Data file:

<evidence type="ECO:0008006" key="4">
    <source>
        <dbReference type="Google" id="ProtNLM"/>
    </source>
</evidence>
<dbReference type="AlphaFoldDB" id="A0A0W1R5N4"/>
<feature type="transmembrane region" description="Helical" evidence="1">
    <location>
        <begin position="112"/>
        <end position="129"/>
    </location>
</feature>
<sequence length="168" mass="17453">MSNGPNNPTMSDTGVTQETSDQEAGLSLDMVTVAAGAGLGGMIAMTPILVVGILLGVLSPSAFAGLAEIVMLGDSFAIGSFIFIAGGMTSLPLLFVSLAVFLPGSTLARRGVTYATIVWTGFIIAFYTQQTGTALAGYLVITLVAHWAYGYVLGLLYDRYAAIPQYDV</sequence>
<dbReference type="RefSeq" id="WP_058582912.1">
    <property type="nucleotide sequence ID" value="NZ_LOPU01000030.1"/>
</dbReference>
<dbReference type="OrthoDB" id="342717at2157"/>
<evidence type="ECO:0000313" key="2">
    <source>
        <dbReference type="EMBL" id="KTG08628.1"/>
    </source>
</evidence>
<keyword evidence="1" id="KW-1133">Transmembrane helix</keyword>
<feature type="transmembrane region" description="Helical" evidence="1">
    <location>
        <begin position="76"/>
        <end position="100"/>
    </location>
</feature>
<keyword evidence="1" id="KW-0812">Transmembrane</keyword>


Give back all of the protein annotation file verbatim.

<evidence type="ECO:0008006" key="4">
    <source>
        <dbReference type="Google" id="ProtNLM"/>
    </source>
</evidence>
<dbReference type="AlphaFoldDB" id="A0A0W1R5N4"/>
<feature type="transmembrane region" description="Helical" evidence="1">
    <location>
        <begin position="112"/>
        <end position="129"/>
    </location>
</feature>
<sequence length="168" mass="17453">MSNGPNNPTMSDTGVTQETSDQEAGLSLDMVTVAAGAGLGGMIAMTPILVVGILLGVLSPSAFAGLAEIVMLGDSFAIGSFIFIAGGMTSLPLLFVSLAVFLPGSTLARRGVTYATIVWTGFIIAFYTQQTGTALAGYLVITLVAHWAYGYVLGLLYDRYAAIPQYDV</sequence>
<dbReference type="RefSeq" id="WP_058582912.1">
    <property type="nucleotide sequence ID" value="NZ_LOPU01000030.1"/>
</dbReference>
<dbReference type="OrthoDB" id="342717at2157"/>
<evidence type="ECO:0000313" key="2">
    <source>
        <dbReference type="EMBL" id="KTG08628.1"/>
    </source>
</evidence>
<keyword evidence="1" id="KW-1133">Transmembrane helix</keyword>
<feature type="transmembrane region" description="Helical" evidence="1">
    <location>
        <begin position="76"/>
        <end position="100"/>
    </location>
</feature>
<keyword evidence="1" id="KW-0812">Transmembrane</keyword>